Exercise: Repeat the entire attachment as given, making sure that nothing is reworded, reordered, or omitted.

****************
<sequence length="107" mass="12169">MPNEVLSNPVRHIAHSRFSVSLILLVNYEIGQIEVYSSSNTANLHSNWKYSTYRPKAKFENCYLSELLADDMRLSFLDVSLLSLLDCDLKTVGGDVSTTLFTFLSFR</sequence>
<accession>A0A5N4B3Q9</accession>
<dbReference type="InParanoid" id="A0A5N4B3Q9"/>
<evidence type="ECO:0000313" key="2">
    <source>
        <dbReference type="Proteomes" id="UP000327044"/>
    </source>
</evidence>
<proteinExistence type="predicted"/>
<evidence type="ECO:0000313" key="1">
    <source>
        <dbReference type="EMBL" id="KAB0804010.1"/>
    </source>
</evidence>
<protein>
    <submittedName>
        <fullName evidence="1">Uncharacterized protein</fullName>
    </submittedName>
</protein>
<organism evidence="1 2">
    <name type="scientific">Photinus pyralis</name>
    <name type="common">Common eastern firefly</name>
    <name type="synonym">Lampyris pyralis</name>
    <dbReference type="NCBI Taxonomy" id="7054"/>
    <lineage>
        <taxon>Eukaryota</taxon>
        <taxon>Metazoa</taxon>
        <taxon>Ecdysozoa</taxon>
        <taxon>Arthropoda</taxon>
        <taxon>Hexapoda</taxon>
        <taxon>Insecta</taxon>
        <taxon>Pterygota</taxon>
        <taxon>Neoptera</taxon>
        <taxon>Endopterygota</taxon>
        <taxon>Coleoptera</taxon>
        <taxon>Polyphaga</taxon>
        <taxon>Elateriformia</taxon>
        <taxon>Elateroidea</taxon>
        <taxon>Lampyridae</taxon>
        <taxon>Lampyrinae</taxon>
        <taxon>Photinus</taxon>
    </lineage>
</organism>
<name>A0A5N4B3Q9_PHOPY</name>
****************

<sequence length="107" mass="12169">MPNEVLSNPVRHIAHSRFSVSLILLVNYEIGQIEVYSSSNTANLHSNWKYSTYRPKAKFENCYLSELLADDMRLSFLDVSLLSLLDCDLKTVGGDVSTTLFTFLSFR</sequence>
<accession>A0A5N4B3Q9</accession>
<dbReference type="InParanoid" id="A0A5N4B3Q9"/>
<evidence type="ECO:0000313" key="2">
    <source>
        <dbReference type="Proteomes" id="UP000327044"/>
    </source>
</evidence>
<proteinExistence type="predicted"/>
<evidence type="ECO:0000313" key="1">
    <source>
        <dbReference type="EMBL" id="KAB0804010.1"/>
    </source>
</evidence>
<protein>
    <submittedName>
        <fullName evidence="1">Uncharacterized protein</fullName>
    </submittedName>
</protein>
<organism evidence="1 2">
    <name type="scientific">Photinus pyralis</name>
    <name type="common">Common eastern firefly</name>
    <name type="synonym">Lampyris pyralis</name>
    <dbReference type="NCBI Taxonomy" id="7054"/>
    <lineage>
        <taxon>Eukaryota</taxon>
        <taxon>Metazoa</taxon>
        <taxon>Ecdysozoa</taxon>
        <taxon>Arthropoda</taxon>
        <taxon>Hexapoda</taxon>
        <taxon>Insecta</taxon>
        <taxon>Pterygota</taxon>
        <taxon>Neoptera</taxon>
        <taxon>Endopterygota</taxon>
        <taxon>Coleoptera</taxon>
        <taxon>Polyphaga</taxon>
        <taxon>Elateriformia</taxon>
        <taxon>Elateroidea</taxon>
        <taxon>Lampyridae</taxon>
        <taxon>Lampyrinae</taxon>
        <taxon>Photinus</taxon>
    </lineage>
</organism>
<name>A0A5N4B3Q9_PHOPY</name>